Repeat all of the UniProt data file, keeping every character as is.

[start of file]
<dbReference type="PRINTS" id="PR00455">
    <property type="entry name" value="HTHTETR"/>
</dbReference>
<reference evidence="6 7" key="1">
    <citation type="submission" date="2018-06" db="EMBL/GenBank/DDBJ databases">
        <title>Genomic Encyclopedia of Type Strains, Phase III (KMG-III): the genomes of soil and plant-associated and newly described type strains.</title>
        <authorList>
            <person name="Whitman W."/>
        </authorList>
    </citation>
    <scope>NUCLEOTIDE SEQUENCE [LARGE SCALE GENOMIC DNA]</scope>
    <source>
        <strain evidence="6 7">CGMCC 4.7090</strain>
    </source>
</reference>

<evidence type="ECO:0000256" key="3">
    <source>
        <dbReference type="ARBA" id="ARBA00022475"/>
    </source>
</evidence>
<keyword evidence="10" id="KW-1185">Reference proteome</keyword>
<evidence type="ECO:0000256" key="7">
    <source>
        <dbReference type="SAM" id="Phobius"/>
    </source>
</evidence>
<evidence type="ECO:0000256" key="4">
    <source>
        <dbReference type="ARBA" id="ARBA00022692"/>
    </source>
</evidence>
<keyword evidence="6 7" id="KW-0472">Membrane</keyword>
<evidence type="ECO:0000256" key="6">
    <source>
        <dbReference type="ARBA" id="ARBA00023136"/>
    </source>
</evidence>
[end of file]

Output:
<dbReference type="PRINTS" id="PR00455">
    <property type="entry name" value="HTHTETR"/>
</dbReference>
<reference evidence="6 7" key="1">
    <citation type="submission" date="2018-06" db="EMBL/GenBank/DDBJ databases">
        <title>Genomic Encyclopedia of Type Strains, Phase III (KMG-III): the genomes of soil and plant-associated and newly described type strains.</title>
        <authorList>
            <person name="Whitman W."/>
        </authorList>
    </citation>
    <scope>NUCLEOTIDE SEQUENCE [LARGE SCALE GENOMIC DNA]</scope>
    <source>
        <strain evidence="6 7">CGMCC 4.7090</strain>
    </source>
</reference>

<evidence type="ECO:0000256" key="3">
    <source>
        <dbReference type="ARBA" id="ARBA00022475"/>
    </source>
</evidence>
<keyword evidence="10" id="KW-1185">Reference proteome</keyword>
<evidence type="ECO:0000256" key="7">
    <source>
        <dbReference type="SAM" id="Phobius"/>
    </source>
</evidence>
<evidence type="ECO:0000256" key="4">
    <source>
        <dbReference type="ARBA" id="ARBA00022692"/>
    </source>
</evidence>
<keyword evidence="6 7" id="KW-0472">Membrane</keyword>
<evidence type="ECO:0000256" key="6">
    <source>
        <dbReference type="ARBA" id="ARBA00023136"/>
    </source>
</evidence>